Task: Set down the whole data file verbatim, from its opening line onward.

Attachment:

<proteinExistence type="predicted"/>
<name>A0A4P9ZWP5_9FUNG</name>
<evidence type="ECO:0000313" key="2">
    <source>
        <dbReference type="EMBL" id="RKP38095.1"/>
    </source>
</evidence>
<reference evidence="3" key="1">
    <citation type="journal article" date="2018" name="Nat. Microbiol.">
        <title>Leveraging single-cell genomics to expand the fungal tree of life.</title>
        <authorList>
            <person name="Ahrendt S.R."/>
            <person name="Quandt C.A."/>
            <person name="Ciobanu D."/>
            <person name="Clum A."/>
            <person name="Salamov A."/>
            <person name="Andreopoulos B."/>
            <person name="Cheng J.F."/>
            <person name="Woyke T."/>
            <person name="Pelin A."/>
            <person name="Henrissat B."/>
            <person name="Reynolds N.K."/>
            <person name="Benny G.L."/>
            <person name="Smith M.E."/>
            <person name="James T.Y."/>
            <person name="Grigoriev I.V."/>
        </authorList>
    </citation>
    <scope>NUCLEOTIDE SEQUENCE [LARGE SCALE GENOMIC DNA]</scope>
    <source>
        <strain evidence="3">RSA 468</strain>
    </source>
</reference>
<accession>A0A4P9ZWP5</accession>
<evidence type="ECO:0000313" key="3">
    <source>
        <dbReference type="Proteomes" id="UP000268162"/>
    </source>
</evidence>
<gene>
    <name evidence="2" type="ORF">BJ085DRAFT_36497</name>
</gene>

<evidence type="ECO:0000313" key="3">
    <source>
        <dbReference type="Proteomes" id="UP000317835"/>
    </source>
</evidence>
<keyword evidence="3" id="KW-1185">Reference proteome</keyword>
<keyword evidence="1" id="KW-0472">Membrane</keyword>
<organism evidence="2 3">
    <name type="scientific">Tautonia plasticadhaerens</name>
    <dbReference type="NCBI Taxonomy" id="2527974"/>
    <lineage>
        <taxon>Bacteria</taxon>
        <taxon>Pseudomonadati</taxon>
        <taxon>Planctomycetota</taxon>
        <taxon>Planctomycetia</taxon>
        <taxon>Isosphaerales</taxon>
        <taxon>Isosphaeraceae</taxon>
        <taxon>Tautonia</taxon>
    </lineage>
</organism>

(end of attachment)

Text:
<proteinExistence type="predicted"/>
<name>A0A4P9ZWP5_9FUNG</name>
<evidence type="ECO:0000313" key="2">
    <source>
        <dbReference type="EMBL" id="RKP38095.1"/>
    </source>
</evidence>
<reference evidence="3" key="1">
    <citation type="journal article" date="2018" name="Nat. Microbiol.">
        <title>Leveraging single-cell genomics to expand the fungal tree of life.</title>
        <authorList>
            <person name="Ahrendt S.R."/>
            <person name="Quandt C.A."/>
            <person name="Ciobanu D."/>
            <person name="Clum A."/>
            <person name="Salamov A."/>
            <person name="Andreopoulos B."/>
            <person name="Cheng J.F."/>
            <person name="Woyke T."/>
            <person name="Pelin A."/>
            <person name="Henrissat B."/>
            <person name="Reynolds N.K."/>
            <person name="Benny G.L."/>
            <person name="Smith M.E."/>
            <person name="James T.Y."/>
            <person name="Grigoriev I.V."/>
        </authorList>
    </citation>
    <scope>NUCLEOTIDE SEQUENCE [LARGE SCALE GENOMIC DNA]</scope>
    <source>
        <strain evidence="3">RSA 468</strain>
    </source>
</reference>
<accession>A0A4P9ZWP5</accession>
<evidence type="ECO:0000313" key="3">
    <source>
        <dbReference type="Proteomes" id="UP000268162"/>
    </source>
</evidence>
<gene>
    <name evidence="2" type="ORF">BJ085DRAFT_36497</name>
</gene>

<evidence type="ECO:0000313" key="3">
    <source>
        <dbReference type="Proteomes" id="UP000317835"/>
    </source>
</evidence>
<keyword evidence="3" id="KW-1185">Reference proteome</keyword>
<keyword evidence="1" id="KW-0472">Membrane</keyword>
<organism evidence="2 3">
    <name type="scientific">Tautonia plasticadhaerens</name>
    <dbReference type="NCBI Taxonomy" id="2527974"/>
    <lineage>
        <taxon>Bacteria</taxon>
        <taxon>Pseudomonadati</taxon>
        <taxon>Planctomycetota</taxon>
        <taxon>Planctomycetia</taxon>
        <taxon>Isosphaerales</taxon>
        <taxon>Isosphaeraceae</taxon>
        <taxon>Tautonia</taxon>
    </lineage>
</organism>